The poem initiates a reworking of Haraway’s ‘companion species’ concepts — ‘critters’ who are ‘good to think with and eat with’[5] — that opens up a more variegated and so far under-theorized landscape of different mutually ingestive–digestive, eating–feeding relationships.[6] Bonds of intoxication do different work here from those of nourishment. The relation is something psychotropic, imaginative, primarily symbolic — something powerful in spite of being less than, or at least not obviously, adaptive. Or perhaps, as these Drinkers imply, it is adaptive and co-adaptive, albeit in a slightly loopier, more subtle way than neo-Darwinism might permit.

Nor is companionship, breaking bread together, the only kind of conviviality, of trying to live together well. Arachaeologically — materially and symbolically — it is hard to say that either bread or drink has priority over the other[7]; though, as the Drinkers also remind us, it does seem to be the case that hominids have been directing ethanol-oriented fermentation since long before the emergence of Homo sapiens, and therefore certainly long before the emergence of bread-making.[8] The history of companionship, then, intra- or interspecific, might well be situated within a much longer history of conbibionship — of drinking together and, as these Drinkers would have us think, trying, through listening and wondering and co-producing for each other’s benefit, to drink together and to live together well.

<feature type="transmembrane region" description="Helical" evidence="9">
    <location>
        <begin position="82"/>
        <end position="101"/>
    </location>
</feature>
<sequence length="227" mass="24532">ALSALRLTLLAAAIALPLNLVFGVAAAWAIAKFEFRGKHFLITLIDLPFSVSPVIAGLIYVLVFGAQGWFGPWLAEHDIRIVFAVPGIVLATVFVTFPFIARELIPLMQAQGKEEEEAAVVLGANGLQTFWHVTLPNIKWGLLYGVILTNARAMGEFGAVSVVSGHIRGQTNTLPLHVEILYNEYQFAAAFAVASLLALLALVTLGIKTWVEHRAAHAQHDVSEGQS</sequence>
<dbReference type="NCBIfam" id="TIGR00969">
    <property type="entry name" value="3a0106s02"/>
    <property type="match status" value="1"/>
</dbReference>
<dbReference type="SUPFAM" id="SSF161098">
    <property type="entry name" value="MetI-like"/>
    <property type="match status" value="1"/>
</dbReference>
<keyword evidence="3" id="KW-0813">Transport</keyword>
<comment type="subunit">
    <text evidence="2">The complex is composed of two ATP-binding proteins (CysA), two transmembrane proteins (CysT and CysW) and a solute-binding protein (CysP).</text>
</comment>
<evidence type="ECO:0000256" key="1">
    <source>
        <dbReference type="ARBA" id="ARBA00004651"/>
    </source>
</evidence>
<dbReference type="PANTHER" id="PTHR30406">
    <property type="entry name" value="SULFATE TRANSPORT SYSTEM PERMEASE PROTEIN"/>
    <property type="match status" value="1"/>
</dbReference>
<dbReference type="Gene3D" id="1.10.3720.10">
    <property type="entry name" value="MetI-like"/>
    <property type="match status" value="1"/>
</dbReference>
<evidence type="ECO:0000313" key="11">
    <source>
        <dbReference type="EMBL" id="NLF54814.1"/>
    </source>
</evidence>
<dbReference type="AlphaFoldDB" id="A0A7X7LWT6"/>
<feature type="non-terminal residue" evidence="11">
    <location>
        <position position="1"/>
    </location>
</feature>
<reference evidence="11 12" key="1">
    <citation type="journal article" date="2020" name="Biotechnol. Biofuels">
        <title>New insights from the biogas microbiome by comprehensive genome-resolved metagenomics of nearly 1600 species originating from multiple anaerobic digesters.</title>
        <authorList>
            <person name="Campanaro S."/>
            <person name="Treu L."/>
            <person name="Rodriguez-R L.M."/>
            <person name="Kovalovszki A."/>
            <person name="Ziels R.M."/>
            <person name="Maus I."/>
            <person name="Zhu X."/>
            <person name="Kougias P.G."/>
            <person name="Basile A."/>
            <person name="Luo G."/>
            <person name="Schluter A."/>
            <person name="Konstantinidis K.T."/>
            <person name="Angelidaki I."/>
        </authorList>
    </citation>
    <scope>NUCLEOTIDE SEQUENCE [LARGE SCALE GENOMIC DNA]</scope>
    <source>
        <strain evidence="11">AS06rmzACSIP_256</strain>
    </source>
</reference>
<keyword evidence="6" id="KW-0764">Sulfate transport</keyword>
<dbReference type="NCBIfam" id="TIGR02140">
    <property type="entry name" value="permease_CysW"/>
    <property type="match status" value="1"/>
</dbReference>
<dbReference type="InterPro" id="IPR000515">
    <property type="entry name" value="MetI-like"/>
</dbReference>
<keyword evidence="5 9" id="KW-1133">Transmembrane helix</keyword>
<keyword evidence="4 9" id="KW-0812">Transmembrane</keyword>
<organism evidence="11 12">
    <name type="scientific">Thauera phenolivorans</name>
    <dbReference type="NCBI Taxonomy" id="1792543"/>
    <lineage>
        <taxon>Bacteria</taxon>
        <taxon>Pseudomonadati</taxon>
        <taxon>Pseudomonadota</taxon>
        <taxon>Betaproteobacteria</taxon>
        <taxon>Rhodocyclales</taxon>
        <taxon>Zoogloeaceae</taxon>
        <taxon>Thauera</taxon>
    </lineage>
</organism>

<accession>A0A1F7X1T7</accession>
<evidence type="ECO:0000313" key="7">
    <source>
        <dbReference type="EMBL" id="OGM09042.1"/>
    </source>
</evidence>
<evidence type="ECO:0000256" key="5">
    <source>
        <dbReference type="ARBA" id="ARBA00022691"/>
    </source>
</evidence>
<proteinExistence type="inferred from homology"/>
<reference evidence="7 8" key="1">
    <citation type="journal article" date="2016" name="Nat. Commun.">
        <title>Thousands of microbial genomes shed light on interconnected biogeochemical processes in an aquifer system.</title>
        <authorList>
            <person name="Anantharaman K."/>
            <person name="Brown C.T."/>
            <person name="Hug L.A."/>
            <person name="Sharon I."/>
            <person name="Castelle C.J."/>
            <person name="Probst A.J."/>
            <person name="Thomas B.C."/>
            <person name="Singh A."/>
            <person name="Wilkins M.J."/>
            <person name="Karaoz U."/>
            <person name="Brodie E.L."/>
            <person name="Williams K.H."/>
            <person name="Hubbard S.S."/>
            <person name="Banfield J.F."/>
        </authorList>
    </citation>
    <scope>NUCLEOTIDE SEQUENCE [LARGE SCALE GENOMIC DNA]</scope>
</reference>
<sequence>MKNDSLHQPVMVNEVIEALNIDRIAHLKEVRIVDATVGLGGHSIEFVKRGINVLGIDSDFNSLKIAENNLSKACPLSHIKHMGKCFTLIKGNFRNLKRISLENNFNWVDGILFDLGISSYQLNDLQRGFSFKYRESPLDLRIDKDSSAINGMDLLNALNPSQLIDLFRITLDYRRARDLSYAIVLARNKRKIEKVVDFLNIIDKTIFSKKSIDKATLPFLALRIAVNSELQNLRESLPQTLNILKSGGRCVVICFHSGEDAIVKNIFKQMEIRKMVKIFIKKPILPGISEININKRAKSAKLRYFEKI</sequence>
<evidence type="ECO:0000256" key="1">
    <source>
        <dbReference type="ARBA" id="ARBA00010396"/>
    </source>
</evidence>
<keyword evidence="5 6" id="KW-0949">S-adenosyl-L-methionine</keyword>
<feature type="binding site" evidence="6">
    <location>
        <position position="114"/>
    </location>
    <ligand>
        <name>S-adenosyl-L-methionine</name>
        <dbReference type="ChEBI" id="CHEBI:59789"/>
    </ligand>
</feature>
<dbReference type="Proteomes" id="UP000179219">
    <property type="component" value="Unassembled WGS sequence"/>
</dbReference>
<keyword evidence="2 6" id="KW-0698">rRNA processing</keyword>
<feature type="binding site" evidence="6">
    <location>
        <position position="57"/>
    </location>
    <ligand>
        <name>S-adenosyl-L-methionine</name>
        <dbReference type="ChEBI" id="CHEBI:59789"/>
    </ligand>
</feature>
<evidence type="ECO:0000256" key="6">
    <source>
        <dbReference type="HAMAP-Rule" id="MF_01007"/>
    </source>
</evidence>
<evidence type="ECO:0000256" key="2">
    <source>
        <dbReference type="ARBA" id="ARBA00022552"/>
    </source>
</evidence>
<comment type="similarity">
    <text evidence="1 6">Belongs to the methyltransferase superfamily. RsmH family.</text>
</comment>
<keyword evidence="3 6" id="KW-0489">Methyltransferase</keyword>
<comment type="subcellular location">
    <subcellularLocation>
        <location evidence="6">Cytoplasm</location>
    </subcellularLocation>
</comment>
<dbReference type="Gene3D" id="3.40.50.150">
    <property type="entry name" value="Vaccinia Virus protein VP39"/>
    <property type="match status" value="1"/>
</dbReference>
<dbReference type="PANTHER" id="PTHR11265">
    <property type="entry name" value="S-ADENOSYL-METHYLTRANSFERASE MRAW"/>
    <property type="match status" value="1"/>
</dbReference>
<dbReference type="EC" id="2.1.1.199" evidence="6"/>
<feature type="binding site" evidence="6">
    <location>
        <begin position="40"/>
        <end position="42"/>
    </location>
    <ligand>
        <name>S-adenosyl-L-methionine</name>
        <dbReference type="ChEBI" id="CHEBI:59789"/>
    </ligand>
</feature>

These are but a few of many ways in which, rather than being a trivial or indulgent afterthought, this kind of creative, co-productive inquiry can open up new ways of thinking with and (re)making kin in the Anthropocene.